Proceeding Creative Commons, CC-BY
Cardiorespiratory Fitness After A 12-Week Cardiac Rehabilitation Program - Insights in a Contemporary Cohort of Cardiac Patients
*Corresponding author: Veronica Masárová, Cardiovascular Research Institute Basel, University Hospital Basel, Basel, Switzerland
Received: April 23, 2021; Published: May 24, 2021
Purpose: Cardiorespiratory fitness (CRF) is a strong predictor of mortality. Cardiac rehabilitation (CR) increases CRF measured by peakVO2 by an average of 2±3.3ml/kg/min according to historical data. Progress in interventional and surgical procedures as well as advances in medical therapies and CR training protocols may result in optimization of CRF gain after a phase 2 CR program. Because data on CRF in contemporary patient populations undergoing CR are scarce, we here report CRF data from our latest patient cohort.
Methods: From January to December 2018 all consecutive patients undergoing a 12-week ambulatory CR program at our institution were included in this analysis. CRF was determined by cardiopulmonary exercise testing. Improvement in CRF was measured as the difference in oxygen uptake at the anaerobic threshold (VO2@AT) and at exhaustion (peakVO2) before and after CR.
Results: 417 predominantly male patients (83% male), mean age 61.5 (SD 12.5) years, completed the 12-week CR program. The majority of patients were included after an acute coronary syndrome (ACS: 65%), followed by patients with chronic coronary syndromes (CCS: 20%), heart failure (7.5%) or valve disease (7.5%). Mean gain of increased CRF was 3,3ml/kg/min (SD 6.5) (VO2@AT) (p=0.0001) and 3,2ml/kg/min (SD 7.0) (VO2max) (p=0.0001). There was no difference between men and women (p=0.127 VO2@AT, p=0.156 VO2max respectively), however, as expected, there was a statistically significant decrease in CRF improvement with increasing age (-0.085ml/kg/min/year, p=0.001).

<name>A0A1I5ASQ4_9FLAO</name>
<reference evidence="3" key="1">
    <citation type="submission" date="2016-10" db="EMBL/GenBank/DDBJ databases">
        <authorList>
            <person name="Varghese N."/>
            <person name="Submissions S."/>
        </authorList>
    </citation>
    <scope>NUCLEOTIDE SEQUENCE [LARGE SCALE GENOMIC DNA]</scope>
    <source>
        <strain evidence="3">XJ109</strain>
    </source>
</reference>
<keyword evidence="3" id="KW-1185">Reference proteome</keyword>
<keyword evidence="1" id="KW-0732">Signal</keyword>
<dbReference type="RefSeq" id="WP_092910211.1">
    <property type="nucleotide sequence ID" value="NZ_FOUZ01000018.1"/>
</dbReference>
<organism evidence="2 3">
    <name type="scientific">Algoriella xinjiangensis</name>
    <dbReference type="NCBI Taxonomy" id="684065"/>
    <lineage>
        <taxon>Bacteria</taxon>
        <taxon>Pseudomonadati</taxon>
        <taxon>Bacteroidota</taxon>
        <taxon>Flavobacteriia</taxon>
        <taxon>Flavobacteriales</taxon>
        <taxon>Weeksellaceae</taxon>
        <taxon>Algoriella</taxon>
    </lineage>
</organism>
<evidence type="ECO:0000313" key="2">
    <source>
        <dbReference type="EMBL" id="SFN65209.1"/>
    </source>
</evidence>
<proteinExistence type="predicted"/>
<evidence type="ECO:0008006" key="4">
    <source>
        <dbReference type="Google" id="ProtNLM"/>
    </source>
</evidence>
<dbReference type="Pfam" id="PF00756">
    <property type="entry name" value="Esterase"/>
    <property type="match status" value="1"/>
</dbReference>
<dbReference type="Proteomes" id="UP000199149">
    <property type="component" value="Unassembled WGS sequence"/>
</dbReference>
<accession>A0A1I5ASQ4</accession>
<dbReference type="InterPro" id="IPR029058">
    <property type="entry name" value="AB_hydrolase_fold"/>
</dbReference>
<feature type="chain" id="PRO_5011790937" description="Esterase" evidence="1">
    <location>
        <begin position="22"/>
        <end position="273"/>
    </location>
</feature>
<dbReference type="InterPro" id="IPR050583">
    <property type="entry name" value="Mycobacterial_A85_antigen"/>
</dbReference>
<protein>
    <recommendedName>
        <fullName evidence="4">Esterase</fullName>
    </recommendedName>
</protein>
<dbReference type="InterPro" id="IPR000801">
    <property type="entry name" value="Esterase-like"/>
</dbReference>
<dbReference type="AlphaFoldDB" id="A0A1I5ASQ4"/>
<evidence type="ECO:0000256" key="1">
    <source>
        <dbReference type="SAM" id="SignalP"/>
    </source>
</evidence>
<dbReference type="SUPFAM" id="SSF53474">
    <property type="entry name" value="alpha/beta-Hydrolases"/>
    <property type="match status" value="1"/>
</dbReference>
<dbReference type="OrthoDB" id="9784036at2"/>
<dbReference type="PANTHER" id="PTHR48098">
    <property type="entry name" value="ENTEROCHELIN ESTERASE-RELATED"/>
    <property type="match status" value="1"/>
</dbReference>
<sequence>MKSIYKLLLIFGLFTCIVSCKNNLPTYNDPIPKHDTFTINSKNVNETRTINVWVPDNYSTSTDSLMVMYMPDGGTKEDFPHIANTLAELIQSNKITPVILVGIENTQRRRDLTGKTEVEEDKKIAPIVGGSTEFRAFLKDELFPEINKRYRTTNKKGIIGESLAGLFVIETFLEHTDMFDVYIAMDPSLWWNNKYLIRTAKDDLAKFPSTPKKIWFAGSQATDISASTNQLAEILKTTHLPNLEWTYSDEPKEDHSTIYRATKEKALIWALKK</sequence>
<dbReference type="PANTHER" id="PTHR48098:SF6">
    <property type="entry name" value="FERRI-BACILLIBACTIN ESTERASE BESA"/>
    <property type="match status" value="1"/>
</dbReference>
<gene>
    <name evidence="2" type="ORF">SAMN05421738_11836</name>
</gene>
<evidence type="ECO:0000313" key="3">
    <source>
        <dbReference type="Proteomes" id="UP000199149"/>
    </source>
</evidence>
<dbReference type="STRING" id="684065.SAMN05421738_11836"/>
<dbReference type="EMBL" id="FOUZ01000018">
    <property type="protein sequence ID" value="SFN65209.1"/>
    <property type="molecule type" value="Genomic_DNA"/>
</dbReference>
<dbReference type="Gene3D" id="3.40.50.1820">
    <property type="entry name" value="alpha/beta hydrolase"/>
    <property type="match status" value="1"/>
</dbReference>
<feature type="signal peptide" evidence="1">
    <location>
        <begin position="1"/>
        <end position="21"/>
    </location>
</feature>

Conclusion: Though modern therapies reduce length of hospital stay and major cardiovascular events in patients after ACS, CCS and/or heart failure, participation in a 12-week ambulatory CR program still results in a clinically substantial increase in CRF regardless of sex and age. These results in a contemporary real-life-population are better than historical data and match results achieved in recent randomised prospective trials investigating high intensity interval training (HIIT)(Figure 1-3).
Figure 2: Increase of the aerobic threshold measured before and after the 12-week rehabilitation program.
Figure 3: Improvement of CRF measured with peakVO2(ml/kg/min) of our sample compared with historical data.
Keywords: Cardiac rehabilitation; Secondary prevention; Cardiorespiratory fitness